EA’s Troubles Could Present An Acquisition Opportunity For Big Media — Would Disney consider buying Electronic Arts? That’s the suggestion being floated by Heard on the Street’s Martin Peers at the WSJ. With EA’s stock at its lowest point in more than seven years, competitors and other media giants may decide that now is the time to try to grab the games maker. Any suitor would also gain an immediate upper-hand in the mobile space, with EA becoming the No. 1 mobile game publisher soon after it acquired Jamdat in 2006. Peers argues that Disney makes the most sense because EA’s largest assets include sports titles that would fit nicely with Disney’s ESPN cable network. It would also allow Disney to save the $200 million that it spends each year to develop its own games. Peers: “Disney would be gutsy to step up during the current economic uncertainty. But it might be better than waiting for better times and paying top dollar.”

New Yorker Launches Digital Edition; Free To Print Subscribers — At first I thought the ad in last week’s New Yorker was a mirage, a promise of a digital edition that would arrive when the magazine was published—not a week later like the print edition. And when the post-registration response was a promise to let me know when the first edition was ready, let’s say I didn’t hold my breath. Turns out the wait was much shorter than expected: the first web-based digital edition arrived in my inbox late yesterday and I finally had the chance to open it today. Exactly as promised, it’s the complete print New Yorker in digital format. (Yes, I know some of you are anti-replica but some people want the magazine experience online.) Much of the magazine already appears online but timing varies to encourage newsstand and subscription sales; the cartoons are all online via CartoonBank.com.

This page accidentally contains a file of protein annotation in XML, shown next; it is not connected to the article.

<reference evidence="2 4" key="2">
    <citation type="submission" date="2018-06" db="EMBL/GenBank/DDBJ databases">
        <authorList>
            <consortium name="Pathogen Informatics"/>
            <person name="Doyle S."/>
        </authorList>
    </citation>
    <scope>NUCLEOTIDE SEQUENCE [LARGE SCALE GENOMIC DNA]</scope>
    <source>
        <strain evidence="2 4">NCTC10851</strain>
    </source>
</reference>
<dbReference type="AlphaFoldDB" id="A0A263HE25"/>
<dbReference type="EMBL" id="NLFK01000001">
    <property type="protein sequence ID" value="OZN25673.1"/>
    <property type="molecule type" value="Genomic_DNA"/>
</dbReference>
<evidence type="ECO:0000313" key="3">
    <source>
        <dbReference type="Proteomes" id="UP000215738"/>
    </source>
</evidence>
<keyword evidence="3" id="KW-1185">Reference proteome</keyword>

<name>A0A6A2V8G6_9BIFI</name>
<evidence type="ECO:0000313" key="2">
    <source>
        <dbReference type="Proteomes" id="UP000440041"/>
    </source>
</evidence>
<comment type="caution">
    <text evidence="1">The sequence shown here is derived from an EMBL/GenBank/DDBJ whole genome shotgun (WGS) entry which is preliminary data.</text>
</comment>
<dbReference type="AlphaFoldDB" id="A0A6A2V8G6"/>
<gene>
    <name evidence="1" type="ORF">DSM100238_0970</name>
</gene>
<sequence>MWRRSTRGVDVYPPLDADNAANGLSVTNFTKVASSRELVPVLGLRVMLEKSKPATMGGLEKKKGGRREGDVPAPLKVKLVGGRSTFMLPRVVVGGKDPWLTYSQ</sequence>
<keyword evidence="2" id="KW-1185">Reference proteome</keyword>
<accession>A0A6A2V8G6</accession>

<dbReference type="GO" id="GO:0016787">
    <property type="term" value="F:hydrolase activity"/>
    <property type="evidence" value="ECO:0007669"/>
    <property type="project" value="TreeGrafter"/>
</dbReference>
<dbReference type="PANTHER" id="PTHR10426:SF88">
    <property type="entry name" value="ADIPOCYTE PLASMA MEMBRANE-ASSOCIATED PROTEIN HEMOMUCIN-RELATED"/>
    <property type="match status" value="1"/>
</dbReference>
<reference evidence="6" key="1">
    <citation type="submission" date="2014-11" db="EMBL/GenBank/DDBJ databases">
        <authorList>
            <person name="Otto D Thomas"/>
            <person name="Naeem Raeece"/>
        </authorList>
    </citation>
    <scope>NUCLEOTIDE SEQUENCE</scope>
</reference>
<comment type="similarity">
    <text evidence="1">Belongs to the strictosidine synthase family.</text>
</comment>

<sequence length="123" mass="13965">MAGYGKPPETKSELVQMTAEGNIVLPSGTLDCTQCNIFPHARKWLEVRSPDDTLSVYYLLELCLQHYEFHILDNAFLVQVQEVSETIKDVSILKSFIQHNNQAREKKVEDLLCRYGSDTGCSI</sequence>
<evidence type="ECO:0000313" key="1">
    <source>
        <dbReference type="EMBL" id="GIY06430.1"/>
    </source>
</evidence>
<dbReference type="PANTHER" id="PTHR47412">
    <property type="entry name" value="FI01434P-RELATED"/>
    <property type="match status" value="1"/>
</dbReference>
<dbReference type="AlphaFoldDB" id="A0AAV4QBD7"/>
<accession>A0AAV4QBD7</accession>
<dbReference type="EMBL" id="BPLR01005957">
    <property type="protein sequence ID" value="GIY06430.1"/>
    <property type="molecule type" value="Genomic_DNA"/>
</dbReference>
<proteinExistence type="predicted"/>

Articles of the Day

Posted in Digital Media, News with tags , , , , , , , , , on October 28, 2008 by Dave Liu

AOL Hands Off Video Duties To Brightcove — After years of handling video content management internally, AOL is expected to announce today that it is bringing in Brightcove to take over those duties. The transition, expected to be completed by early next year, will leave the thriving online video platform with control over AOL’s video content management, publishing, and playback duties.

NYTimes Partners With Brightcove For Video — NYTimes.com late last week relaunched its video platform with a high-definition, wide-screen format, redesigned video library and individual playback pages for each video. The Times’ new video platform rests on Brightcove’s online video technology platform, Brightcove 3–which is designed to help the Times reach new audiences through SEO, and syndication, and improve streaming experiences. “In layman’s terms, Brightcove’s technology brings more stability and flexibility,” said Nicholas Ascheim, vice president of product management at NYTimes.com. “What you want is for a user to able to click play and the video plays, which is harder than you think.” Brightcove’s technology also introduces new advertising inventory and opportunities for brand marketing, according to Ascheim.

Online Retail Traffic Declines — U.S. traffic to retail Web sites has fallen for eight straight weeks as of Oct. 25, marking the first such decline since June 2007, according to a new study by Hitwise. Visits to retail sites dropped 4% in September compared to an increase of 14% from June through August. Hitwise said the fall-off reflects consumers’ cutting back on spending as a result of the current economic climate. “These declines have strong implications for the upcoming online holiday season as well as offline sales,” said Heather Dougherty, research director at Hitwise. “Everyone is aware of the role that the Internet plays to influence offline sales through research, so this slowdown may indicate a further ripple effect in sales in retail locations.”